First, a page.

Huntington’s Disease is a neurodegenerative disorder that affects movement, mood, and cognition. It is characterized by abnormal protein deposits in the brain. HD can be passed down from parent to child, or it may occur spontaneously. There is currently no cure for Huntington’s Disease, and it is often fatal.
HD is a progressive disease, meaning it gets worse over time. Symptoms usually start around age 30-50, but they can begin earlier or later in life. The first symptoms are often subtle and may not be noticed initially. As the disease progresses, symptoms become more severe and include involuntary movements (chorea), cognitive decline, and psychiatric problems. HD typically leads to death within 15-20 years of diagnosis.
There is no one test that can diagnose Huntington’s Disease. Doctors will often use a combination of genetic testing, neurological examination, and brain imaging to make a diagnosis. There is no cure for HD, but there are treatments that can help manage symptoms. These include medication, physical therapy, and psychological counseling.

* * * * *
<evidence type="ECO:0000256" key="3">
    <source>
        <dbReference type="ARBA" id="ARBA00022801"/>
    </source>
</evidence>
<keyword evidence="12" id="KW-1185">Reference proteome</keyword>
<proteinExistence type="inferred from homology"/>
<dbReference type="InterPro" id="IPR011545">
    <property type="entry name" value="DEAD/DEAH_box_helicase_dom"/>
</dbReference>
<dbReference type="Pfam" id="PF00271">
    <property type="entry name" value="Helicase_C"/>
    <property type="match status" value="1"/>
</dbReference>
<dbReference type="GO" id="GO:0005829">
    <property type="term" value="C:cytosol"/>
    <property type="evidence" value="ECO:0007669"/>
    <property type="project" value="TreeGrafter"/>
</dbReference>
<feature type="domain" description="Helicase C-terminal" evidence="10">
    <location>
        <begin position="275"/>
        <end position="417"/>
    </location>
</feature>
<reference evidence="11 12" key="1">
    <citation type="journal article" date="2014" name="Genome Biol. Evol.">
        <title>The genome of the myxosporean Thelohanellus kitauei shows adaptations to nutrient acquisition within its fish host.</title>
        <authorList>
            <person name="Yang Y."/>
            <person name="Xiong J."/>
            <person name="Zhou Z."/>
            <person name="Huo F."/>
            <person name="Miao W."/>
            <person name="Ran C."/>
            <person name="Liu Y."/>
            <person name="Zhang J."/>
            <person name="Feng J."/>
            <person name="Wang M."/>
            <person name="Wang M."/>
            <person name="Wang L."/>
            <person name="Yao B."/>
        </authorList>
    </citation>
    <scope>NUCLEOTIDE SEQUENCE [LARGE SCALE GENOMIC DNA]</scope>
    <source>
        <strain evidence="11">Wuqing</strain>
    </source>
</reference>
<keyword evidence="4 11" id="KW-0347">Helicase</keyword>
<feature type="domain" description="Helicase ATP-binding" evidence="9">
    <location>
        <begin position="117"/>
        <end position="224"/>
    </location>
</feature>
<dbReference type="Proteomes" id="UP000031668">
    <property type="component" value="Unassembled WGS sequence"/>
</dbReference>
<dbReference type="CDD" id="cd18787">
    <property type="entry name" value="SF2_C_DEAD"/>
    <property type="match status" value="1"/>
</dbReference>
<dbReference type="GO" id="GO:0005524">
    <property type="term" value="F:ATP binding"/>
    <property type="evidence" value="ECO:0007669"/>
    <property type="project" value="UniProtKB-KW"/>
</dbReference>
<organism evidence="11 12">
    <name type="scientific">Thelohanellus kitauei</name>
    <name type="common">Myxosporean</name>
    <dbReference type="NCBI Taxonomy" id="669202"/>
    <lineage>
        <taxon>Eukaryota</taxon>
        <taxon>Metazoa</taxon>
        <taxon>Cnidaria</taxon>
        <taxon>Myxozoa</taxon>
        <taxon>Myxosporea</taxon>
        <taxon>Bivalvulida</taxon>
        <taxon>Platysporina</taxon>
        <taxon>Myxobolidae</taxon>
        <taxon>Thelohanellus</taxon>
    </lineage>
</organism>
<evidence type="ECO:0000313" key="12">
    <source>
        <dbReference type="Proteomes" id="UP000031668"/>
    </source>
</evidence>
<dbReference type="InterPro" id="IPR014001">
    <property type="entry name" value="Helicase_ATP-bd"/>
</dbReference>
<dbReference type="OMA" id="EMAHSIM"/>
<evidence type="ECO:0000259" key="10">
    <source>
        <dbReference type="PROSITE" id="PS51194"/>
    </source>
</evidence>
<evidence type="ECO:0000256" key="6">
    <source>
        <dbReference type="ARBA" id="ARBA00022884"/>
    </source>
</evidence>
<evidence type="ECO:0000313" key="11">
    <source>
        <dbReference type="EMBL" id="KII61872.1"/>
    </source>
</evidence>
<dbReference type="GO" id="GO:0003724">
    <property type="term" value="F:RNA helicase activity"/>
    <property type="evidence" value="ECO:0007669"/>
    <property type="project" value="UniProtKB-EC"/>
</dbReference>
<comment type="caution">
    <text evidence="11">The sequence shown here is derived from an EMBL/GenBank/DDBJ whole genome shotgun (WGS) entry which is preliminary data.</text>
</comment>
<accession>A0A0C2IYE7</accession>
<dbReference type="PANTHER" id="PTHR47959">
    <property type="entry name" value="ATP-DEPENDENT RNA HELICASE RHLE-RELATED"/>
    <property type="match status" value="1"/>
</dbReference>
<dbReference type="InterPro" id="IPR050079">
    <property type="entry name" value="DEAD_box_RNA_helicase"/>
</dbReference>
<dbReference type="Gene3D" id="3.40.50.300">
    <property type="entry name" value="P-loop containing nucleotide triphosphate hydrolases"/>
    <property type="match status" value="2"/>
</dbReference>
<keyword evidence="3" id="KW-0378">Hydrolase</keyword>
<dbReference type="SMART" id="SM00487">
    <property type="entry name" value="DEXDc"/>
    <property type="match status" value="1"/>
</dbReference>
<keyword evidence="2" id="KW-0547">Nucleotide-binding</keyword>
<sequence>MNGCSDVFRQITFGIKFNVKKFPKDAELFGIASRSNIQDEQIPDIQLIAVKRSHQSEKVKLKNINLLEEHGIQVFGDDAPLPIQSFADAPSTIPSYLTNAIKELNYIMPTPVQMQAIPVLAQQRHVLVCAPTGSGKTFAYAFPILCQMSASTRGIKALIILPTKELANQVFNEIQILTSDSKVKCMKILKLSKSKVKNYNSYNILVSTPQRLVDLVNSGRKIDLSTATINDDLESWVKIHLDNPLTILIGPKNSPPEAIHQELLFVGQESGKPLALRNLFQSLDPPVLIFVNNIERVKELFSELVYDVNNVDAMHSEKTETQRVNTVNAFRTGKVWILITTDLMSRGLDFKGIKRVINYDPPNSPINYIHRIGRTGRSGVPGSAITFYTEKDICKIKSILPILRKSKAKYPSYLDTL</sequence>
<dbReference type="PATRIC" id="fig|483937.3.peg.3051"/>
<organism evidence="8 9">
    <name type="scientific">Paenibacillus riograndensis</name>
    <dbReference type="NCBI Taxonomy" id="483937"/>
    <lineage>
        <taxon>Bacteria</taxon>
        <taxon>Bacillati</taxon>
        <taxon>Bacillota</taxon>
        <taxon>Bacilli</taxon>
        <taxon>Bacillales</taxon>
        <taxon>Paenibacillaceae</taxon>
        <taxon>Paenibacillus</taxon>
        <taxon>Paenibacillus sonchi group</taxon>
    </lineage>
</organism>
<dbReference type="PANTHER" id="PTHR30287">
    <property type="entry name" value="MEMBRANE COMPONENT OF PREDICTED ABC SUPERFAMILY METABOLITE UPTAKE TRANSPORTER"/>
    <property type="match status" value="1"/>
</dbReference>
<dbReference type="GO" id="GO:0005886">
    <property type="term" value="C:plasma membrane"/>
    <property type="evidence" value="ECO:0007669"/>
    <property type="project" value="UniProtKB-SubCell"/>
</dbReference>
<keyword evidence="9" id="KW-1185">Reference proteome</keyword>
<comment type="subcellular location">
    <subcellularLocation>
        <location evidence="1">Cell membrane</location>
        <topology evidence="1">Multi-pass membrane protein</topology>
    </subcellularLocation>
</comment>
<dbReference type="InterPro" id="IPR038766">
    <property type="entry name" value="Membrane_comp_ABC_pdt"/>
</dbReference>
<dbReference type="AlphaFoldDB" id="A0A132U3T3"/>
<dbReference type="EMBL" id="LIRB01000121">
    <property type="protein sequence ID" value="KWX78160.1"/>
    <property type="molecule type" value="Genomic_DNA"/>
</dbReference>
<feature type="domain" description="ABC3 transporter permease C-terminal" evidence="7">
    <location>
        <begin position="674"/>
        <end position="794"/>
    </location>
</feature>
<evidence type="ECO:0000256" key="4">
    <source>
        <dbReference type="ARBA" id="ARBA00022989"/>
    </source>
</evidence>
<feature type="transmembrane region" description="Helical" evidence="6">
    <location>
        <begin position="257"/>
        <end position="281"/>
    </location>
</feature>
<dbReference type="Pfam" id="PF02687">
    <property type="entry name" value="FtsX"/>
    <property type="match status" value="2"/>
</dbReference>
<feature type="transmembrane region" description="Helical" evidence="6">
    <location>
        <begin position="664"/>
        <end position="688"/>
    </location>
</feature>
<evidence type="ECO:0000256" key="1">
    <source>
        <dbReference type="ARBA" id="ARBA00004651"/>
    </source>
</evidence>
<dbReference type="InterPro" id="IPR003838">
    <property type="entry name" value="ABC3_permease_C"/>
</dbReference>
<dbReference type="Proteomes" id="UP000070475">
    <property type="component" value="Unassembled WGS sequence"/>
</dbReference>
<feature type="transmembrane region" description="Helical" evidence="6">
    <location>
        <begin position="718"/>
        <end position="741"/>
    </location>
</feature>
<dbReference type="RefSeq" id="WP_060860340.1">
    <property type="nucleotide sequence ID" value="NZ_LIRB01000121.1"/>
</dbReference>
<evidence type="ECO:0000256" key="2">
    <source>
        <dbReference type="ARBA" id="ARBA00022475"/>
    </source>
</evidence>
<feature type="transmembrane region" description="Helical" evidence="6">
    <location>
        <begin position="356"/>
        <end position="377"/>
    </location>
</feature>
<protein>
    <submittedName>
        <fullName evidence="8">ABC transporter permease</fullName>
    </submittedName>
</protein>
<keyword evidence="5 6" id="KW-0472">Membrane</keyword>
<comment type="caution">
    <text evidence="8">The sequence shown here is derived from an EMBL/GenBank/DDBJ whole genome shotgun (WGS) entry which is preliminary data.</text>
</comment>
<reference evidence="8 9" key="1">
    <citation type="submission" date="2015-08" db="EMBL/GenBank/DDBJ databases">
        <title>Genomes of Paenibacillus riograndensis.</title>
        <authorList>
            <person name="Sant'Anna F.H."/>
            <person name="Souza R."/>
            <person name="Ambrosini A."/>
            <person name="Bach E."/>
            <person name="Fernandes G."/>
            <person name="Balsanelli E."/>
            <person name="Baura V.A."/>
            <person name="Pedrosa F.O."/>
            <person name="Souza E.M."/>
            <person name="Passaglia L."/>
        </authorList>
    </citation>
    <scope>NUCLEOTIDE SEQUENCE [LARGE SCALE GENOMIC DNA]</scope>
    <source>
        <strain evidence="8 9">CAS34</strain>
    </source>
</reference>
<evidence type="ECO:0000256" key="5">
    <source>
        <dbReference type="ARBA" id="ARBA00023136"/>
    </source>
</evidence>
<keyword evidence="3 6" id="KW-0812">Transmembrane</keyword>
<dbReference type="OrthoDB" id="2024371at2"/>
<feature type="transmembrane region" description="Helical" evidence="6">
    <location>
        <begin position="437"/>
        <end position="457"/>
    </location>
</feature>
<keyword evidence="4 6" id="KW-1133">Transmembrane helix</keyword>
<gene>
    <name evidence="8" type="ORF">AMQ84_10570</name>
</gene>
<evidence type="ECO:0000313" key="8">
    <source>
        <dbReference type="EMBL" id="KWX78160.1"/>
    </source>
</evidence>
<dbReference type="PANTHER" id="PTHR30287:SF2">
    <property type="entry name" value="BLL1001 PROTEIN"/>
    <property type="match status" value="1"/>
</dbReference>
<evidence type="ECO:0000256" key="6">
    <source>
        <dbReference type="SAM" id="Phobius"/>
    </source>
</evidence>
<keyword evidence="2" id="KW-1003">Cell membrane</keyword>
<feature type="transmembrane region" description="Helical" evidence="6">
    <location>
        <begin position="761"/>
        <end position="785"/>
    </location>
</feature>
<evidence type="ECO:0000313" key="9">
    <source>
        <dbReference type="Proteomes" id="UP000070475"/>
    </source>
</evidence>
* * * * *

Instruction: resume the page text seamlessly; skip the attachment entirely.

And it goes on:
Huntington’s disease (HD) is a rare, hereditary neurodegenerative disorder that causes death of brain cells called neurons.
Each child of an affected parent has a 50% chance of inheriting the faulty gene that causes HD.
If you or someone you know has Huntington’s Disease, it is important to seek out support and resources. The Huntington’s Disease Society of America (HDSA) is a great place to start. HDSA provides information and support for patients, families, and caregivers. They also fund research towards a cure for Huntington’s Disease.
Stem Cell Research
Below is a clip of Prof. Pierre Krystkowiak from his MCO presentation discussing the use of cell therapy in Huntington’s Disease and the research that is being done.
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